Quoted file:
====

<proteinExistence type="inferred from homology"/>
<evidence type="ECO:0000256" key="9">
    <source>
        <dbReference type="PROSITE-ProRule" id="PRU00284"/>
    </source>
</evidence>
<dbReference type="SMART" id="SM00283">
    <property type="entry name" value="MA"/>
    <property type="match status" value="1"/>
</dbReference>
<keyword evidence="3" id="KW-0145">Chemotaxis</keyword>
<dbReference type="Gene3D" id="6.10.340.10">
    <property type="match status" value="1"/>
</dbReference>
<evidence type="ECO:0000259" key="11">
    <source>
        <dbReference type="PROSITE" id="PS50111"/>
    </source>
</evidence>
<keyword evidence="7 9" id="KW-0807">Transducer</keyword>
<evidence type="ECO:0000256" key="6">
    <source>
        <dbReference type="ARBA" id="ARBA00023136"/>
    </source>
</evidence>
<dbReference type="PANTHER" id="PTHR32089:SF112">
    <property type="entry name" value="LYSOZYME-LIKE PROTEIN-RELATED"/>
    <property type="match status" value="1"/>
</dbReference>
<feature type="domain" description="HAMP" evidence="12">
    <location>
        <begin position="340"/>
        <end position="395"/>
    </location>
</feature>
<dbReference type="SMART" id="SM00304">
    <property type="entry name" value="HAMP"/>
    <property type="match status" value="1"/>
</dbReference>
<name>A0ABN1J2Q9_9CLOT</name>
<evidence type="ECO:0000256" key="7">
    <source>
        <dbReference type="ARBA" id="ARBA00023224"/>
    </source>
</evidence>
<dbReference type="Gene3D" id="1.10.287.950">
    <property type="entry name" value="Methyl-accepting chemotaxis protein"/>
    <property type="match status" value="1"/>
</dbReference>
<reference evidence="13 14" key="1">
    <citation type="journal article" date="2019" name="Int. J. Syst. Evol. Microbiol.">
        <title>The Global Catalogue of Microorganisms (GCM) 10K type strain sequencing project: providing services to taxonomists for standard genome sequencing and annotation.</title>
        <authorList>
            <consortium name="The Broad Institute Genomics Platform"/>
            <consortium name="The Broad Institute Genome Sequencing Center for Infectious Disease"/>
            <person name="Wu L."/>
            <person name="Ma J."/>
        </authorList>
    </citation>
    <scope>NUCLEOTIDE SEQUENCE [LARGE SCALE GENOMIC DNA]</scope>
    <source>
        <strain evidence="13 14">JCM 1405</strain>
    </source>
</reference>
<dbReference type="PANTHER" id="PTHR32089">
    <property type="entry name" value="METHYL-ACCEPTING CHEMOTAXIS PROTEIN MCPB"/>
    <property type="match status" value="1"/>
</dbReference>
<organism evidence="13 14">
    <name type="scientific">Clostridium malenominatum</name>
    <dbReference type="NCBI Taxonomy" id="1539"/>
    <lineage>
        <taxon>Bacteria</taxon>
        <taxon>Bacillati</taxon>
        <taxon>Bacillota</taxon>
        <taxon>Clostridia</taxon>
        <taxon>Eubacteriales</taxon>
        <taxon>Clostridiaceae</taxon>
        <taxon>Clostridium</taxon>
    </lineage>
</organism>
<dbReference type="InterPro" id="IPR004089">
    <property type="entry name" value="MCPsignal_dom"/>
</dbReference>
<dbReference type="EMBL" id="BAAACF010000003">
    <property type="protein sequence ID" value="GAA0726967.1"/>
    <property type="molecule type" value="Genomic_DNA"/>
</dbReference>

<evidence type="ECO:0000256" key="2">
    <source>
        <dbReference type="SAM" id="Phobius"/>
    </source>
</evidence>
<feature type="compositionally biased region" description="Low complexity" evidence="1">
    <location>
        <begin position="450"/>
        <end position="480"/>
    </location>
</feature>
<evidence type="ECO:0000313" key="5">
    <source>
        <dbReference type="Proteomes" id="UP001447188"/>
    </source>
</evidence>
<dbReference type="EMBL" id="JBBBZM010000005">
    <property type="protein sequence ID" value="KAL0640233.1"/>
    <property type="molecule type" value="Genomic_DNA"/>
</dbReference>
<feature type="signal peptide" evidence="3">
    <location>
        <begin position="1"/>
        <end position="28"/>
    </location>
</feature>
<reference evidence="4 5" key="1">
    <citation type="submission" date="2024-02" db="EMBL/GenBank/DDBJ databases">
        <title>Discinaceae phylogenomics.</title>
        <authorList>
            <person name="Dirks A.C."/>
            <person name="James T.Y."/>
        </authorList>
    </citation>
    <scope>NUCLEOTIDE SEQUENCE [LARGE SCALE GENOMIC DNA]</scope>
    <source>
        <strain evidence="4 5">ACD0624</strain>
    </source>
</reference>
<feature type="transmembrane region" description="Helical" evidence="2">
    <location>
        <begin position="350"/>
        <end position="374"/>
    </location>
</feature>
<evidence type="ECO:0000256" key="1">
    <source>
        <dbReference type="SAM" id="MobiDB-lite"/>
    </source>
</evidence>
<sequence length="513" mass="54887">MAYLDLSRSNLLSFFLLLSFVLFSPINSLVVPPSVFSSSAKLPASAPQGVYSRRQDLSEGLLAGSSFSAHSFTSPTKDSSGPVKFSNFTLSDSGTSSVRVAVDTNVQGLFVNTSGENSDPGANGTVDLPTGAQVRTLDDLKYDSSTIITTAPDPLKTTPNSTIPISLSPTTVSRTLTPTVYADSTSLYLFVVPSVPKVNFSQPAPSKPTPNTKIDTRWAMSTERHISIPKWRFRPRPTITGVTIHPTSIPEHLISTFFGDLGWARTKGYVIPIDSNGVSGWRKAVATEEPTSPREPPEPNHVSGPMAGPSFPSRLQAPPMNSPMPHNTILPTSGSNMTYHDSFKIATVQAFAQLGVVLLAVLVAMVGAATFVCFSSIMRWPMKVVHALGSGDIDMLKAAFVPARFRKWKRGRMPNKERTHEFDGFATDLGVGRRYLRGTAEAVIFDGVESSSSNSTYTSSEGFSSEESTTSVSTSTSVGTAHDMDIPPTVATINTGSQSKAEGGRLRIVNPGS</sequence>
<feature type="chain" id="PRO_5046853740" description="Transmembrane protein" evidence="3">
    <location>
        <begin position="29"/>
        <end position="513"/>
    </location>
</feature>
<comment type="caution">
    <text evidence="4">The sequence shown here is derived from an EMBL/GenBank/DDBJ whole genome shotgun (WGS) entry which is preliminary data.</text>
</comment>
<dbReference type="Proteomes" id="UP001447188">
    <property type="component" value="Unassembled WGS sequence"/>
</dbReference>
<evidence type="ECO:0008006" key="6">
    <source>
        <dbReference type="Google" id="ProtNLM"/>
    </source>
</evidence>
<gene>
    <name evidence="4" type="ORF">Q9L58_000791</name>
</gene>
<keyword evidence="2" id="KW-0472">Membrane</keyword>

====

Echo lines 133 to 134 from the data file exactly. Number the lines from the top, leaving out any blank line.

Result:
</feature>
<evidence type="ECO:0000256" key="1">